Choose Medicare Advantage Plan that is right for you
During the annual open enrollment period, Medicare beneficiaries are faced with a choice to stay with the coverage they have or to make a change.
For those who still use an employer sponsored plan as their secondary coverage the choice is usually a relatively easy one, stay with the coverage they have. But, for many, including those who are just becoming eligible for Medicare the choice is not an easy one.Do I choose Original Medicare and enroll in a separate Part D drug plan or do I enroll in a Medicare Advantage Plan?
Original Medicare and a Part D plan. Original Medicare refers to benefits covered under Part A (hospital insurance) and Part B (medical insurance). If you have this coverage you carry a blue Medicare card. In addition, you need a separate Part D (prescription drug) plan. During open enrollment, every fall you have an opportunity to change your Part D plan or switch over to Part C plan, more commonly called Medicare Advantage Plans (Advantage Plan).
If you have an Advantage Plan, there are also special enrollment periods during the year that allow you to return to Original Medicare coverage. The remainder of this article will focus on Advantage Plans which combine Original Medicare and a Part D plan along with an array of additional benefit options.
How do Medicare Advantage Plans work? Advantage Plans are offered by private insurance companies that are approved by Medicare. Your blue Medicare and prescription drug coverage cards are replaced by a single, Advantage Plan card. Medicare pays these companies a fixed amount to cover the cost of care they provide. Advantage plans come in all shapes and sizes. Many cover your prescription drugs as well as many services not covered by Original Medicare.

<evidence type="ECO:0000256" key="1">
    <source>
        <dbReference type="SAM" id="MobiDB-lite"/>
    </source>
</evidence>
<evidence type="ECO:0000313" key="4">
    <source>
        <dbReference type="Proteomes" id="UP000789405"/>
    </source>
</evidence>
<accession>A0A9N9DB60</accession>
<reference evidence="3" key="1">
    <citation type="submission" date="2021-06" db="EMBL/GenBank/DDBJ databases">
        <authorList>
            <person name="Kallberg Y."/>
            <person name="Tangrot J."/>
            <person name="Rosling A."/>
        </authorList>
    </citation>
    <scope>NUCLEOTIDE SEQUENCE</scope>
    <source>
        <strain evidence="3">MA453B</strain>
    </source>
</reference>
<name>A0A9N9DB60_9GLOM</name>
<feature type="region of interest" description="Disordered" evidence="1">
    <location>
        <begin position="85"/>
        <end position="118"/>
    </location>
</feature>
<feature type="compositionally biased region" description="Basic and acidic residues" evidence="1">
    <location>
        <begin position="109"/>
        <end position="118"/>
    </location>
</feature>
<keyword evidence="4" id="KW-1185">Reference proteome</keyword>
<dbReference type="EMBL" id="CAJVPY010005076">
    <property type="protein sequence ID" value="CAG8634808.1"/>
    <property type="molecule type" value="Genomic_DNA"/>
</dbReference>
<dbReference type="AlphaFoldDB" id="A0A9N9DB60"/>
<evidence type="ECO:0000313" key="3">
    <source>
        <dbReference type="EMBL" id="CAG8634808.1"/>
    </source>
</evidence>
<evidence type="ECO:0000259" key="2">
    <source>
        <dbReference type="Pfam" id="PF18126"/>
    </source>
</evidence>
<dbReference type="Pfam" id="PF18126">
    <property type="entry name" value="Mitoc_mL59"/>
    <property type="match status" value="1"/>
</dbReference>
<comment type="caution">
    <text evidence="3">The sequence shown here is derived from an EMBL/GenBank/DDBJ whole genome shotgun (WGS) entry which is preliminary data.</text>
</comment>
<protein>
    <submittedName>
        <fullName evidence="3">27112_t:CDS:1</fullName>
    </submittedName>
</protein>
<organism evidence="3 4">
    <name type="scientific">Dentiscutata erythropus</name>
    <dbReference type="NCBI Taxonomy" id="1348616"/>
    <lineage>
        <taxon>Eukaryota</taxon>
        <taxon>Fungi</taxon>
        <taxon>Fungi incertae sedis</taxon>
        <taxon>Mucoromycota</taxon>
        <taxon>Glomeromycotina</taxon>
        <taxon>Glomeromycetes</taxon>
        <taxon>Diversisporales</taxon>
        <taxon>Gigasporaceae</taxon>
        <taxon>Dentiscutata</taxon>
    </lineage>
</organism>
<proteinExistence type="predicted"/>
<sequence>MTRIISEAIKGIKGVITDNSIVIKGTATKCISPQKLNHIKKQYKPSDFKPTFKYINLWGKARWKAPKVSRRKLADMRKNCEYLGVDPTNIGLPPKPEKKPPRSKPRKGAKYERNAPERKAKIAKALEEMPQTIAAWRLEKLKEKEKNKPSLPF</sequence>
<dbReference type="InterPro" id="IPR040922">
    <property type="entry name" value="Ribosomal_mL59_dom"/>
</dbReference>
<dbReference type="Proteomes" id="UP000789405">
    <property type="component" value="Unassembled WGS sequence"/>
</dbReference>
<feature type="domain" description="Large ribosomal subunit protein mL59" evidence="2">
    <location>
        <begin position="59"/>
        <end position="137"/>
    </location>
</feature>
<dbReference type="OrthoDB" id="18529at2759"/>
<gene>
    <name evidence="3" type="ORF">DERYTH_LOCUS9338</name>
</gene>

The benefits of choosing a Medicare Advantage Plan. First, many like the convenience of an Advantage Plan. If you choose a plan that also pays for your prescription drugs, you deal with only one company. Second, Advantage plans offer additional benefits that are not covered under Original Medicare. Keeping in mind that not all plans offer the same set of additional benefits, here are some of the coverage options offered:
Dental benefits. These are available either as a value-added service (part of the standard premium) or as an additional paid benefit.
Vision benefits. As with dental benefits, vision plans can either be a value-added service or an additional paid benefit.
Hearing aid coverage. Again, this is either a value-added or additional premium option.
Gym memberships. Some plans offer Silver Sneakers or other fitness programs as part of the plan. This is a benefit that is very popular, especially with younger beneficiaries.
Skilled nursing home stays. Some Advantage Plans allow their members to stay in a skilled nursing facility without having a normal three-day Medicare qualifying stay in a hospital. This stay must be approved by a primary care physician.
Medical transportation. Some Advantage Plans offer transportation benefits by providing assistance getting to and from the provider’s office or in picking up your prescriptions. Original Medicare does not provide transportation to and from the physician’s office. If you are unable to drive, or need some assistance, you will have to pay for this out of pocket, or have a family member assist you.